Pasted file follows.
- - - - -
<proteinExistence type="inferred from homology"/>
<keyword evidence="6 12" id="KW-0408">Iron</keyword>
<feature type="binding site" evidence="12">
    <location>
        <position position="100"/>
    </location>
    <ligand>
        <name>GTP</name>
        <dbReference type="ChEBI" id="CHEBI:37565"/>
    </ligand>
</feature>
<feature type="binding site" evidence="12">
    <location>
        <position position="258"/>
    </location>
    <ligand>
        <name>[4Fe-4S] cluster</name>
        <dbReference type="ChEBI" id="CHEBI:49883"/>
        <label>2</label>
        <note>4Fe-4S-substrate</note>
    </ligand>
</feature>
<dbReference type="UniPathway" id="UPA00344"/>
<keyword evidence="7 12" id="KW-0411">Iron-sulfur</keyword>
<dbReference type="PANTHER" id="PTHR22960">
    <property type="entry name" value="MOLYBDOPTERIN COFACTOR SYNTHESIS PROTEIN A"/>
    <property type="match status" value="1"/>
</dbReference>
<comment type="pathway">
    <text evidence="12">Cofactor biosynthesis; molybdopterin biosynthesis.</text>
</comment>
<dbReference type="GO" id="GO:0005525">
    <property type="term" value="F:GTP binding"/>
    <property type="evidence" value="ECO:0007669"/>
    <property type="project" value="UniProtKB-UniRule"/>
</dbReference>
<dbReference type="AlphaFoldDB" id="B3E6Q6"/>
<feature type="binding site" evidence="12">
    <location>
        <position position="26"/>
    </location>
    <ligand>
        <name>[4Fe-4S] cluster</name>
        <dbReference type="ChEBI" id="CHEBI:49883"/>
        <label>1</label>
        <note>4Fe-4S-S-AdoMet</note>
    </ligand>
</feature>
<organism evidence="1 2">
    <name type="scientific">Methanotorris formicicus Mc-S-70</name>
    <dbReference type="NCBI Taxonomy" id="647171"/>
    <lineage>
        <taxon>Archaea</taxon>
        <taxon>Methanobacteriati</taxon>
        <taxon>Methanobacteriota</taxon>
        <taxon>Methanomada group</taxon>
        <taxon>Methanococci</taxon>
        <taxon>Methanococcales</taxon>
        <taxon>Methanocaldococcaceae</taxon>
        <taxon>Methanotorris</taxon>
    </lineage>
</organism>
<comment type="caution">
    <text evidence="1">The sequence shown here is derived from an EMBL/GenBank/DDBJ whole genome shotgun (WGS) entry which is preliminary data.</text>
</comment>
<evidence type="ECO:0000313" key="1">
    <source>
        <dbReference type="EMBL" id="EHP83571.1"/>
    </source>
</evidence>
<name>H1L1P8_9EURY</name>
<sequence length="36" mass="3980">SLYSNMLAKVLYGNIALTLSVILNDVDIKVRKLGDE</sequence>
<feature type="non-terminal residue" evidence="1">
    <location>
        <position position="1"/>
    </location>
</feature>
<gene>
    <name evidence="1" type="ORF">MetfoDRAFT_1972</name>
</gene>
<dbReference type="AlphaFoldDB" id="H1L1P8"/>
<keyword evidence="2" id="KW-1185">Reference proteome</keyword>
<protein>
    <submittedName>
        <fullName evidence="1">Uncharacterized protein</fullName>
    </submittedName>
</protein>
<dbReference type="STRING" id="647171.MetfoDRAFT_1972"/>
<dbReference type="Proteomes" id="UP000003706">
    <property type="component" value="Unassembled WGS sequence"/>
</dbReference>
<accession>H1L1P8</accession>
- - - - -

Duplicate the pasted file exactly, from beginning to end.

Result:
<proteinExistence type="inferred from homology"/>
<keyword evidence="6 12" id="KW-0408">Iron</keyword>
<feature type="binding site" evidence="12">
    <location>
        <position position="100"/>
    </location>
    <ligand>
        <name>GTP</name>
        <dbReference type="ChEBI" id="CHEBI:37565"/>
    </ligand>
</feature>
<feature type="binding site" evidence="12">
    <location>
        <position position="258"/>
    </location>
    <ligand>
        <name>[4Fe-4S] cluster</name>
        <dbReference type="ChEBI" id="CHEBI:49883"/>
        <label>2</label>
        <note>4Fe-4S-substrate</note>
    </ligand>
</feature>
<dbReference type="UniPathway" id="UPA00344"/>
<keyword evidence="7 12" id="KW-0411">Iron-sulfur</keyword>
<dbReference type="PANTHER" id="PTHR22960">
    <property type="entry name" value="MOLYBDOPTERIN COFACTOR SYNTHESIS PROTEIN A"/>
    <property type="match status" value="1"/>
</dbReference>
<comment type="pathway">
    <text evidence="12">Cofactor biosynthesis; molybdopterin biosynthesis.</text>
</comment>
<dbReference type="GO" id="GO:0005525">
    <property type="term" value="F:GTP binding"/>
    <property type="evidence" value="ECO:0007669"/>
    <property type="project" value="UniProtKB-UniRule"/>
</dbReference>
<dbReference type="AlphaFoldDB" id="B3E6Q6"/>
<feature type="binding site" evidence="12">
    <location>
        <position position="26"/>
    </location>
    <ligand>
        <name>[4Fe-4S] cluster</name>
        <dbReference type="ChEBI" id="CHEBI:49883"/>
        <label>1</label>
        <note>4Fe-4S-S-AdoMet</note>
    </ligand>
</feature>
<organism evidence="1 2">
    <name type="scientific">Methanotorris formicicus Mc-S-70</name>
    <dbReference type="NCBI Taxonomy" id="647171"/>
    <lineage>
        <taxon>Archaea</taxon>
        <taxon>Methanobacteriati</taxon>
        <taxon>Methanobacteriota</taxon>
        <taxon>Methanomada group</taxon>
        <taxon>Methanococci</taxon>
        <taxon>Methanococcales</taxon>
        <taxon>Methanocaldococcaceae</taxon>
        <taxon>Methanotorris</taxon>
    </lineage>
</organism>
<comment type="caution">
    <text evidence="1">The sequence shown here is derived from an EMBL/GenBank/DDBJ whole genome shotgun (WGS) entry which is preliminary data.</text>
</comment>
<evidence type="ECO:0000313" key="1">
    <source>
        <dbReference type="EMBL" id="EHP83571.1"/>
    </source>
</evidence>
<name>H1L1P8_9EURY</name>
<sequence length="36" mass="3980">SLYSNMLAKVLYGNIALTLSVILNDVDIKVRKLGDE</sequence>
<feature type="non-terminal residue" evidence="1">
    <location>
        <position position="1"/>
    </location>
</feature>
<gene>
    <name evidence="1" type="ORF">MetfoDRAFT_1972</name>
</gene>
<dbReference type="AlphaFoldDB" id="H1L1P8"/>
<keyword evidence="2" id="KW-1185">Reference proteome</keyword>
<protein>
    <submittedName>
        <fullName evidence="1">Uncharacterized protein</fullName>
    </submittedName>
</protein>
<dbReference type="STRING" id="647171.MetfoDRAFT_1972"/>
<dbReference type="Proteomes" id="UP000003706">
    <property type="component" value="Unassembled WGS sequence"/>
</dbReference>
<accession>H1L1P8</accession>